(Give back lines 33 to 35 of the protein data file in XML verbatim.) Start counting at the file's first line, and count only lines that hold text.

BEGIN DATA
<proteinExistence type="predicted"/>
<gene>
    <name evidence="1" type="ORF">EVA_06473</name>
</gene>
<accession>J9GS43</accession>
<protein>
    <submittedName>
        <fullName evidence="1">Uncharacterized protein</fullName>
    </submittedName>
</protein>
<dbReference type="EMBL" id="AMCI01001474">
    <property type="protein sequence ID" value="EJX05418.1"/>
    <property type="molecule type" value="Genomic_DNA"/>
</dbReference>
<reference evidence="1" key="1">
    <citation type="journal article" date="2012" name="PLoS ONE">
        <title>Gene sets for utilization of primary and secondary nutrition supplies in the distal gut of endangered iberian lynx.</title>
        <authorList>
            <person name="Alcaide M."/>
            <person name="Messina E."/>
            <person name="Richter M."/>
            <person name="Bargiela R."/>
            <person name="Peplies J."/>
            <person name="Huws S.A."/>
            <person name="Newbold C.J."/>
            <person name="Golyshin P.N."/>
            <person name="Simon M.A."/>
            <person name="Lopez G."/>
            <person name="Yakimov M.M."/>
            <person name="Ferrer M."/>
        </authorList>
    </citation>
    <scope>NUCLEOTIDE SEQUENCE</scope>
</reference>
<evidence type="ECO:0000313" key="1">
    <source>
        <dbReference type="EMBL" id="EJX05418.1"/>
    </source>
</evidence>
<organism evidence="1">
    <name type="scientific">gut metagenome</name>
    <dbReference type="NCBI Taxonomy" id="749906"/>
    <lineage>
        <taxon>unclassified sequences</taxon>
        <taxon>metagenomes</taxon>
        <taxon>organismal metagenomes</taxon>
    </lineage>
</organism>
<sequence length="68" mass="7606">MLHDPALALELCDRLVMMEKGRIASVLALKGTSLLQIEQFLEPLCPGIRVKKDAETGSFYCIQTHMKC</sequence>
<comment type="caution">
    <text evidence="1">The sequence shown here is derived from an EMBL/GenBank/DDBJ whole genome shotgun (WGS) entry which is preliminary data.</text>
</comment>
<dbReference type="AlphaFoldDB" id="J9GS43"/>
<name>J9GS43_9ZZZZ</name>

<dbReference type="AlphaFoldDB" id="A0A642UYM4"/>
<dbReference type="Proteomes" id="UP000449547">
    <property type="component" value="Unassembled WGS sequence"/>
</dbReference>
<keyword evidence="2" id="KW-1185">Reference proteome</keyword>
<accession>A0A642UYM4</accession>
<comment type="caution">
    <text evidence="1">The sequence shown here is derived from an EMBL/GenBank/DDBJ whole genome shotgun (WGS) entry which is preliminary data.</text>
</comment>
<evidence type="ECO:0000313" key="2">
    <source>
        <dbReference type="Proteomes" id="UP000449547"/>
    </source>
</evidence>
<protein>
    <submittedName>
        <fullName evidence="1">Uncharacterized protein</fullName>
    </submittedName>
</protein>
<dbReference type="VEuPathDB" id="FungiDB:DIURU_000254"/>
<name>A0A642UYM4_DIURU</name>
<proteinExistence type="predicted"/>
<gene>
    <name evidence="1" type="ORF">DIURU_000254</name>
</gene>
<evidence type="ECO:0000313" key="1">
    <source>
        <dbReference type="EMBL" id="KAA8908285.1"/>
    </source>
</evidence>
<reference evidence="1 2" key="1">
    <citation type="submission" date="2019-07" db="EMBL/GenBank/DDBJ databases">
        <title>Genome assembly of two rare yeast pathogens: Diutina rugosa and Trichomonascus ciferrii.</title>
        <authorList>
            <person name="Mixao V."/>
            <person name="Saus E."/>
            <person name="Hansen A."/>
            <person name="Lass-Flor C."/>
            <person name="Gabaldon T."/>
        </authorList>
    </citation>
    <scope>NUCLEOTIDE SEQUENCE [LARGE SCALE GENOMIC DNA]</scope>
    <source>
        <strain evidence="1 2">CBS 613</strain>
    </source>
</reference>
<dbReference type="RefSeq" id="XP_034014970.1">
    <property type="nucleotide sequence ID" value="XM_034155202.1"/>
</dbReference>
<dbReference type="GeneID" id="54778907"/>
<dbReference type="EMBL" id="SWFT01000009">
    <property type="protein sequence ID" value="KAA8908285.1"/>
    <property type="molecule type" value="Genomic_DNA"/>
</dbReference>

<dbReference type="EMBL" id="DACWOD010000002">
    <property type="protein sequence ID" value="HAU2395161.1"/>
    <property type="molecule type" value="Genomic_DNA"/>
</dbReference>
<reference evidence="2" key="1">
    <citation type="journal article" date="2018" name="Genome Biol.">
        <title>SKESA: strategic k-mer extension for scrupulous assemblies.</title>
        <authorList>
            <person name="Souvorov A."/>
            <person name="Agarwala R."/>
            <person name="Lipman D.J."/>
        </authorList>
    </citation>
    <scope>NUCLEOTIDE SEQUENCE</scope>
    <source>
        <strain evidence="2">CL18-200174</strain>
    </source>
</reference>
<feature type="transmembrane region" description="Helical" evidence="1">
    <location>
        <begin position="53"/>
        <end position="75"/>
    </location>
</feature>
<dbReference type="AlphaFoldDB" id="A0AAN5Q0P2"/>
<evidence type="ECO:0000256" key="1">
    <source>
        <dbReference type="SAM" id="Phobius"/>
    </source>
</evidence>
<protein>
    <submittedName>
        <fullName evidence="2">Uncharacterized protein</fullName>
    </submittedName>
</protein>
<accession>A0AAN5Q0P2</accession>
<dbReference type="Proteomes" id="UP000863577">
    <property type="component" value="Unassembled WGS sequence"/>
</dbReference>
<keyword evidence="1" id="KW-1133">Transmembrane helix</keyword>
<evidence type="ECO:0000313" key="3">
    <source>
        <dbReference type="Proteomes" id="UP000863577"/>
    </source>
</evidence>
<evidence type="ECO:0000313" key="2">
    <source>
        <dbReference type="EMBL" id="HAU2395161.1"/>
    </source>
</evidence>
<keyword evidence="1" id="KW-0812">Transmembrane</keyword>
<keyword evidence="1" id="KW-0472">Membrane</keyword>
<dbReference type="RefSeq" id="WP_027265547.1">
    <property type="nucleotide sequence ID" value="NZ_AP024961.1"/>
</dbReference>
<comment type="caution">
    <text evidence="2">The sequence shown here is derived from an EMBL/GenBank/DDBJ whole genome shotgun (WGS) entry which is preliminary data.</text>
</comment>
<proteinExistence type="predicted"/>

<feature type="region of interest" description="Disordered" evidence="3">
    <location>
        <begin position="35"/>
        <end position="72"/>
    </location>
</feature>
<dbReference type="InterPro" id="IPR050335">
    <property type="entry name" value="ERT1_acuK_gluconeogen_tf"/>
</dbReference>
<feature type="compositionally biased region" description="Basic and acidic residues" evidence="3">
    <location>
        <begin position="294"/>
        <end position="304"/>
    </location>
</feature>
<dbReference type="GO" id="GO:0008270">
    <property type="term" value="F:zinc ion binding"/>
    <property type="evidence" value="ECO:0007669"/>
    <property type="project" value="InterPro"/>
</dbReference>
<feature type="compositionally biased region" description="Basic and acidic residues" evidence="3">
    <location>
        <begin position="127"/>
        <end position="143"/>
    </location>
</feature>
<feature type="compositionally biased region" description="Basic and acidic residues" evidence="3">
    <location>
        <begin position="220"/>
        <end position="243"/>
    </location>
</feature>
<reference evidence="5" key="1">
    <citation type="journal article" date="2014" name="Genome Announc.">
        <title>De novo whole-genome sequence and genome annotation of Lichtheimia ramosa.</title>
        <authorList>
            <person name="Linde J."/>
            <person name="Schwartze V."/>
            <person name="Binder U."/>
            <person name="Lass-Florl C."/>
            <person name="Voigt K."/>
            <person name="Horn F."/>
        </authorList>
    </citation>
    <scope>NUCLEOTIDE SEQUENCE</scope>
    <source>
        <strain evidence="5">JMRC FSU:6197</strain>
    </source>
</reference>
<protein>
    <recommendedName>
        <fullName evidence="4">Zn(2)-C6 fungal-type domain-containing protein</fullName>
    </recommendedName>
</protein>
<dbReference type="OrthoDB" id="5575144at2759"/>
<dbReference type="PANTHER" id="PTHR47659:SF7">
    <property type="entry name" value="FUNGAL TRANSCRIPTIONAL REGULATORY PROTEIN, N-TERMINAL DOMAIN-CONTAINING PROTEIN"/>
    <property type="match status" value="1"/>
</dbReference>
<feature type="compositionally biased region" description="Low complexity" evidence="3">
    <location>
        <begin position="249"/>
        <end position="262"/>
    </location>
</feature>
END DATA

    <scope>NUCLEOTIDE SEQUENCE</scope>
</reference>
<evidence type="ECO:0000313" key="1">